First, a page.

Scientists say iceman ate ‘horrible-tasting’ high-fat meal of ibex before his murder 5,300 years ago
Ötzi the iceman filled his belly with fat before he set out on the ill-fated hunting trip that ended with his bloody death on a glacier in the eastern Alps 5,300 years ago, scientists say.
The first in-depth analysis of the hunter’s stomach contents reveal that half of his last meal consisted of animal fat, primarily from a wild goat species known as the Alpine ibex.
While researchers have previously studied remnants of food in Ötzi’s intestines, a more complete picture of his final feast was delayed because they could not find his stomach. It was finally located by a CT scan, tucked up under his ribcage near his shrunken lungs.
“It was surprising to see this extraordinarily high-fat diet,” said Frank Maixner at the Eurac Research Institute for Mummy Studies in Bolzano, Italy. “He clearly knew that fat is a high-energy source and he really composed his diet to survive at high altitude.”
Ötzi’s last meal may have fortified him for a hunting trip that lasted several days high up in the Alps, but it may not have been the most enjoyable feast. Maixner has tried ibex. He said the meat is not too bad, but struggled to find the words to encapsulate the experience of eating the animal’s subcutaneous fat. “The taste is really, well, it’s horrible,” he said. “And they had no salt at the time.”
German tourists discovered the copper-age corpse in 1991 while hiking at 3,200 metres in the Ötztal Alps near the Austrian-Italian border. They thought the body, soon nicknamed Ötzi, was that of a modern mountaineer, but upon excavation the well-preserved remains were found to be more than 5,000 years old. The hunter, thought to be 45 years old when he died, was clad in a woven grass coat and wore leggings and shoes of leather. He was covered in simple line tattoos, and carried a copper axe, a knife and flint-tipped arrows.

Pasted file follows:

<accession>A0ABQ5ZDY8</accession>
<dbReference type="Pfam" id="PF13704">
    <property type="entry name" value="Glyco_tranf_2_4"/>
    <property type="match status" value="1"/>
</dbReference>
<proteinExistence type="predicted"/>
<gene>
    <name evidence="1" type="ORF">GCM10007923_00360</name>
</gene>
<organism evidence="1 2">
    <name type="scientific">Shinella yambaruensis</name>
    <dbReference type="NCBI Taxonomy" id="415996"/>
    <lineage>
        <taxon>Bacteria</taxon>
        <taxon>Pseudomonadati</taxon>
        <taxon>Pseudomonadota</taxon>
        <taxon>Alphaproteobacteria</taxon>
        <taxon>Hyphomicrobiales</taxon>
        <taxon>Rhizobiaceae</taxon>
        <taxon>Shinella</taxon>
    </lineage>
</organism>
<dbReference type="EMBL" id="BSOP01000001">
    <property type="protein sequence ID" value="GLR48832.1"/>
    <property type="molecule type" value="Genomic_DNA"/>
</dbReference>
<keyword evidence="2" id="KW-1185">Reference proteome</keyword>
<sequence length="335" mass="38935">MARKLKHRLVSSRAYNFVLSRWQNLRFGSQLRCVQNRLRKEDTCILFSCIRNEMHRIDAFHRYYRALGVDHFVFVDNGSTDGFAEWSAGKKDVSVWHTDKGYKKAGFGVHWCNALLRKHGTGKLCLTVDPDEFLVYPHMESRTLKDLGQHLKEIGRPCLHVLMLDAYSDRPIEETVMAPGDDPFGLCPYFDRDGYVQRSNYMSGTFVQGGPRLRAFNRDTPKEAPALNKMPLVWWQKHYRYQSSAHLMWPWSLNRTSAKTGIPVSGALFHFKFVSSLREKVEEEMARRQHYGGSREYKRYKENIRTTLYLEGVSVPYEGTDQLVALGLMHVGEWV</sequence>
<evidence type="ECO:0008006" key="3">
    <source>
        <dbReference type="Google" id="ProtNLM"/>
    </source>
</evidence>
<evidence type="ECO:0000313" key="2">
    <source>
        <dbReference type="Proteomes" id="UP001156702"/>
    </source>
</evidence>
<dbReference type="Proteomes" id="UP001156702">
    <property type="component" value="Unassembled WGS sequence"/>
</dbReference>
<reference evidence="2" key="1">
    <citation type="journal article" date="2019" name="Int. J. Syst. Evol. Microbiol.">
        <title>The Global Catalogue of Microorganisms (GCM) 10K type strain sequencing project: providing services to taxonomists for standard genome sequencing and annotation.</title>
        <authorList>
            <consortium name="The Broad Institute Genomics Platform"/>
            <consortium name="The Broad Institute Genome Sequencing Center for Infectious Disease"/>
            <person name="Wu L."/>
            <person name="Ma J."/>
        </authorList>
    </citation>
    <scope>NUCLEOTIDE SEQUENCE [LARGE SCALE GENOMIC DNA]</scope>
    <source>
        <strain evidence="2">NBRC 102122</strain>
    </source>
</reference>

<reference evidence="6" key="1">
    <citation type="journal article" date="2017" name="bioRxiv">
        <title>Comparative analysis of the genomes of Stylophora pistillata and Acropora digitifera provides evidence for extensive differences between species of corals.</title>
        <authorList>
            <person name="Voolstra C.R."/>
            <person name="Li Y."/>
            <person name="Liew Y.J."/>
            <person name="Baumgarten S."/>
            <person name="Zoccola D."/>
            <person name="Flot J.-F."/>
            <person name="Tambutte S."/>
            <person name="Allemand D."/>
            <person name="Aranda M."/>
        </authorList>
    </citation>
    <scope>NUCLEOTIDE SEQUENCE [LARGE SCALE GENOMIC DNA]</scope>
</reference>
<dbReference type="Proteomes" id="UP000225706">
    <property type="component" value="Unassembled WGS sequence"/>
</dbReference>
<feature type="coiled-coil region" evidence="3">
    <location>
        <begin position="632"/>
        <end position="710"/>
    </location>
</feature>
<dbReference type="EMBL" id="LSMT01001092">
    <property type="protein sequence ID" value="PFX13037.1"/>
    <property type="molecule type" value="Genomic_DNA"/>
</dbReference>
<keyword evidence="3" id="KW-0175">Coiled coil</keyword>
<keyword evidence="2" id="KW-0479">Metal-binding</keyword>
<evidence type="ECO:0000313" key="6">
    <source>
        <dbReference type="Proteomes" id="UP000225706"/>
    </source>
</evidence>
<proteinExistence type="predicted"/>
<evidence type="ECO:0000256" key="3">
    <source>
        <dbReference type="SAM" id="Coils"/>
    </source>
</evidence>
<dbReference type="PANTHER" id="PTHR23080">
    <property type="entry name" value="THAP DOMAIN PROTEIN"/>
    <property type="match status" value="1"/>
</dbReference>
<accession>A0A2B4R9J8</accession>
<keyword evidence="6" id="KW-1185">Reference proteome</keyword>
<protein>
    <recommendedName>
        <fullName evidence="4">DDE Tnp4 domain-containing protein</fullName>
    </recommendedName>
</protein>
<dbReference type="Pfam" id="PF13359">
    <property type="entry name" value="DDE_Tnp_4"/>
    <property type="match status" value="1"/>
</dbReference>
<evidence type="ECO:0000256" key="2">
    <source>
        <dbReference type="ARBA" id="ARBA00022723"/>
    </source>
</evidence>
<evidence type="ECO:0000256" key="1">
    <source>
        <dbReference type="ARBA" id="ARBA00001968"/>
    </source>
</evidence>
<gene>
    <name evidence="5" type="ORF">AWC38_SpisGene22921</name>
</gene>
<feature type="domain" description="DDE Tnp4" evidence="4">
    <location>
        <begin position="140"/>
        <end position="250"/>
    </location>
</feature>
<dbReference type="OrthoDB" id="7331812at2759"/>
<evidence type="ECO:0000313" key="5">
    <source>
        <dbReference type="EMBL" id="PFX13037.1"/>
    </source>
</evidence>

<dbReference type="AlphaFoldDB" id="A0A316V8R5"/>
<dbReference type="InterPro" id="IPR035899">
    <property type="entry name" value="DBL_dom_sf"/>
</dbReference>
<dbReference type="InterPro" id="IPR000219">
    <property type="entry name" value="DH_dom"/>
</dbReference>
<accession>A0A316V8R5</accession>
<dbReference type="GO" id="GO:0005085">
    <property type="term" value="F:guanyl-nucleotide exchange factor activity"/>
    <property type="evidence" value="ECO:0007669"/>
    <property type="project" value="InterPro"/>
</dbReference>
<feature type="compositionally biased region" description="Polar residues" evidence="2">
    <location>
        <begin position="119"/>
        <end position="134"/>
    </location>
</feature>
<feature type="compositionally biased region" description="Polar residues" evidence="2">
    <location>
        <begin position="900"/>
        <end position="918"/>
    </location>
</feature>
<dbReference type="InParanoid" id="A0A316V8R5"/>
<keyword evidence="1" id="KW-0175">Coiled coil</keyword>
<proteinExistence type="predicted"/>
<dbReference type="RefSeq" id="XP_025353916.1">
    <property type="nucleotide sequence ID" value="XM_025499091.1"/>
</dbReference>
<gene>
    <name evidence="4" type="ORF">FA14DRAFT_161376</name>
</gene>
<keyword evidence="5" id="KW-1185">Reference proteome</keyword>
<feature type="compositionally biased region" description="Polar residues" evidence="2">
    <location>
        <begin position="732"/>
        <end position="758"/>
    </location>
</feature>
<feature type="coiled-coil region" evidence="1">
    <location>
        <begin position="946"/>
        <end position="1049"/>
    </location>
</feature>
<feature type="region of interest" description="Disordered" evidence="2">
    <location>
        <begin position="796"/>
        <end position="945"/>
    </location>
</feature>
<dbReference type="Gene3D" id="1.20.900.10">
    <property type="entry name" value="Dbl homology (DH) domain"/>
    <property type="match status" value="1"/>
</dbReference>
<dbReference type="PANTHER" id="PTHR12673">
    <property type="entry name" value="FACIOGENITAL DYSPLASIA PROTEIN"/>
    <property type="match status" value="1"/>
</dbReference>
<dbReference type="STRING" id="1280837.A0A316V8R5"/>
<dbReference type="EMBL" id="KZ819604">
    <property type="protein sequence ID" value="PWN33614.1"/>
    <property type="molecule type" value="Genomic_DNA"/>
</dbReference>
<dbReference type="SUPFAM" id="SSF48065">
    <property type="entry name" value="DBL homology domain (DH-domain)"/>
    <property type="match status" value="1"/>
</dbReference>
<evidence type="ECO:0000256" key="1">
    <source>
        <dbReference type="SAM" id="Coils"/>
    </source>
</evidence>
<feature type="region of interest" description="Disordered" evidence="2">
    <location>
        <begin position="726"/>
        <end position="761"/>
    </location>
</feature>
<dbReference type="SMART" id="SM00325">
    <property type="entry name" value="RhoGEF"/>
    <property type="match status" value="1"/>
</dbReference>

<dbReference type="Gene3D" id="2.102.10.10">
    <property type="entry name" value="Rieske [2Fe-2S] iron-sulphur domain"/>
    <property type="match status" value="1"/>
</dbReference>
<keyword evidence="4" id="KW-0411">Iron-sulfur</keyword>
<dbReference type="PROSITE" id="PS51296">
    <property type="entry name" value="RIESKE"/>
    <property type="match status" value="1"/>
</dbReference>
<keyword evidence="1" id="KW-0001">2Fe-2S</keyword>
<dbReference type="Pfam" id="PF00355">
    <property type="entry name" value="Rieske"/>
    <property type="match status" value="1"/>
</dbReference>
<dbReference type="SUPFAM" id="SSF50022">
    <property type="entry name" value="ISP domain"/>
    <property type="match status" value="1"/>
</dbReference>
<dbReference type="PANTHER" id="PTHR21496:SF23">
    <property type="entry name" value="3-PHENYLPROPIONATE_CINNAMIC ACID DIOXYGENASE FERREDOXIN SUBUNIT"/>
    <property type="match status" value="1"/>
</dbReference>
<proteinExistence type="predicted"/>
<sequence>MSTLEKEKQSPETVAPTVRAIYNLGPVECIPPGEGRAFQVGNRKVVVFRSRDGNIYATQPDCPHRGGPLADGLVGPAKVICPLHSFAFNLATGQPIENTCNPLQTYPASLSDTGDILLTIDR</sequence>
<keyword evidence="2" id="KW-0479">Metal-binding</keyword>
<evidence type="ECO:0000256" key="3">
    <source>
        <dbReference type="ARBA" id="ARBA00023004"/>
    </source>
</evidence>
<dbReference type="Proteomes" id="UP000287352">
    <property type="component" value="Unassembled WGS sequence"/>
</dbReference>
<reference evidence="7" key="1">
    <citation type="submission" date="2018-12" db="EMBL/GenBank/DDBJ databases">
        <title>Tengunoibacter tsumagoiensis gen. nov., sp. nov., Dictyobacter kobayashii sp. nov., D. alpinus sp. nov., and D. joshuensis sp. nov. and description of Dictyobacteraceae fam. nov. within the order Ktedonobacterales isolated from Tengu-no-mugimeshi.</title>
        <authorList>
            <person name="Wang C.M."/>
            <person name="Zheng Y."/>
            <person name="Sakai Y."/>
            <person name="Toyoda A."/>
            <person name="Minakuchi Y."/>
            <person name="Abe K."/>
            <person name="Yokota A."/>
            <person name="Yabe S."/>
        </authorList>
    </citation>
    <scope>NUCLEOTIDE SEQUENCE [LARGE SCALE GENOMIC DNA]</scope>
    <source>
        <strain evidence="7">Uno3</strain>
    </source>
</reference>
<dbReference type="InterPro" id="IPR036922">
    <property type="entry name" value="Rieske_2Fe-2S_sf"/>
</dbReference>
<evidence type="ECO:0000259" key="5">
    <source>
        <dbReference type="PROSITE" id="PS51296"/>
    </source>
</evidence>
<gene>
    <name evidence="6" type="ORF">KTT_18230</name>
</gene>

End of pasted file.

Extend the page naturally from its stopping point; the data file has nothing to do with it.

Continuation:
Ötzi’s body is stored at -6C to ensure the remains do not deteriorate. So to analyse his stomach contents, Maixner, part of an international team of scientists, had to partially thaw the corpse to collect samples to check for remains of his final meal.
Through a combination of methods including DNA matching and microscopic inspections, the researchers found traces of red deer and ibex meat, ancient wheat and plenty of ibex fat. They also discovered multiple traces of toxic bracken, a finding that has the scientists stumped.
Writing in the journal Current Biology, the researchers speculate that Ötzi may have eaten the toxic bracken to rid himself of whipworm parasites, which had been discovered in his intestines previously. But Maixner favours other explanations. Ötzi may have eaten the bracken as a food supplement, a practice known among some indigenous groups. “Another possibility is that he wrapped his dried meat in bracken leaves and some of the material got into his gut unintentionally,” Maixner said.
However it got there, the toxic plant was not fatal. The discovery in 2001 that an arrowhead had shattered Ötzi’s shoulder blade suggests that events turned dark on the mountain that day. “The current thinking is that he bled out and died on the glacier,” said Maixner.